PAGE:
You might not know this about me, but I get positively giddy when I discover new canning jars. The most recent line of jars to send me over the moon? The Lock Eat jars from Luigi Bormioli. They are sleek, easy to use, and have a very pleasing heft to them.
They’re the first jars designed with the understanding that they will have multiple uses in our homes. They work beautifully for all manner of boiling water bath canning, but are also perfect for portable meals. The lid detaches completely and once removed, you’re left with a smooth container that’s ideal for yogurt, grain salads, and smoothies.
They come in two different shapes, and a number of sizes. The juice jar shape is available in 8.5, 20.5, and 34 ounces, and the straight-sided jars hold 2.75, 4.25, 6.75, and 11.5 ounces. All the Lock Eat jars are made in Italy, and are safe for both the microwave (once the lid is removed) and the dishwasher.
The lid is really easy to lock into place as well. Holding the base of the jar firmly, you just push the stainless steel arm down until it slides into position.
I’ve had a small assortment of the Lock Eat jars in my kitchen for a little over a month now and have used them for leftovers, dry good storage, packed lunches and canning. So far, I like them a whole lot.
Using them for canning feels very much like processing preserves in Weck jars. Before you start making your preserve, arrange your selected jars in a canning pot (I’m using the Lagostina Martellata pasta pot here – more on that next week). Remove the rubber seals from the lids and arrange the glass lids in the pot as well. Bring to a boil. In a separate pot, simmer the rubber seals to soften.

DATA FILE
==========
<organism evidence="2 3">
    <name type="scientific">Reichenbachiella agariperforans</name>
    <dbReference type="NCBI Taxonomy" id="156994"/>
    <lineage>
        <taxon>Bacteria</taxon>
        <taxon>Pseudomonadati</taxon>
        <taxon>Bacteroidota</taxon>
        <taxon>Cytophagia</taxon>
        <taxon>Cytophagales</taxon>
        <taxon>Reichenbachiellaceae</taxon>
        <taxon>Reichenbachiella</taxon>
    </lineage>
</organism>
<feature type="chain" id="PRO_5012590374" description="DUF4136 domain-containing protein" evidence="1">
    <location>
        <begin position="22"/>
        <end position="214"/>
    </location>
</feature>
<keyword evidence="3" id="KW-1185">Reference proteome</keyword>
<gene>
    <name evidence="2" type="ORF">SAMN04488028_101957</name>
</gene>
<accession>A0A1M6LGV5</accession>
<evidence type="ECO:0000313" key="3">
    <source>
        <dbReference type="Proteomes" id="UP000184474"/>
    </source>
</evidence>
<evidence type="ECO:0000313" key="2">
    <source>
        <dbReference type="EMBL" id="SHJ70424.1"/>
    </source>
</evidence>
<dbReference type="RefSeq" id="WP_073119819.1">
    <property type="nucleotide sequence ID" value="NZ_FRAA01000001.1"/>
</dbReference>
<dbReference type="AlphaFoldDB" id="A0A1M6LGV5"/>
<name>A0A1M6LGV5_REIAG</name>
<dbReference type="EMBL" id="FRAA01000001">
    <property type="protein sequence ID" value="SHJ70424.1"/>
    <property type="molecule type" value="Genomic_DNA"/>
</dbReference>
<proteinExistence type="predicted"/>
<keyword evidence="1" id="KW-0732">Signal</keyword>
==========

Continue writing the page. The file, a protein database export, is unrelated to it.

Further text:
Once your preserve is ready, remove the jars from the canner and fill them to the bottom of the solid glass band that runs around the top of the jars. This is a little more headspace than one leaves when working with mason jars, but it makes sense once you remember that the lid sits in the body of the jar and so takes up some of the header space.
Once the jars are filled, you ease the rubber seals back onto the lids, taking care to ensure that the tab is positioned so that it won’t be in the way of the latch when you go to lock the lids into place.
Then you wipe the rims and the top interior of the jars, place the lids onto the jars and carefully lock the lids into place.
(If you’re curious about the contents of these jars, check back tomorrow, when I’ll be sharing a recipe for low sugar grape jelly.)
The Lock Eat jars play nicely with regular jar lifters, provided that you take care to place the lifter on the sides of the jars, rather than get them tangled up with the lid latch. Set them into your canning pot and process as your recipe instructs.
Once the processing time is up, remove the jars from the canner and set them on a folded kitchen towel to cool. Once the jars are completely cool, you can check the integrity of your seal by carefully releasing the clamp, grasping the lids, and lifting. If the lids stay firmly in place, the jars are sealed and can be stored in the pantry. As always, any unsealed jars should be refrigerated and used promptly.
The rubber seals can be safely reused for canning as long as they remain springy and in good shape. If they seem to be losing their elasticity, you’ll want to order new ones prior to canning with them again.
Because they want to spread the word about their new jars, the folks at Luigi Bormioli are offering up five sets of Lock Eat jars for this week’s giveaway. Each of the five winners will receive an assortment of 14 food and juice Lock Eat jars, at a retail value of $125.
Disclosure: This is a sponsored post. Luigi Bormioli sent me the jars you see pictured here and paid a small fee to compensate me for my time and attention. All opinions remain entirely my own.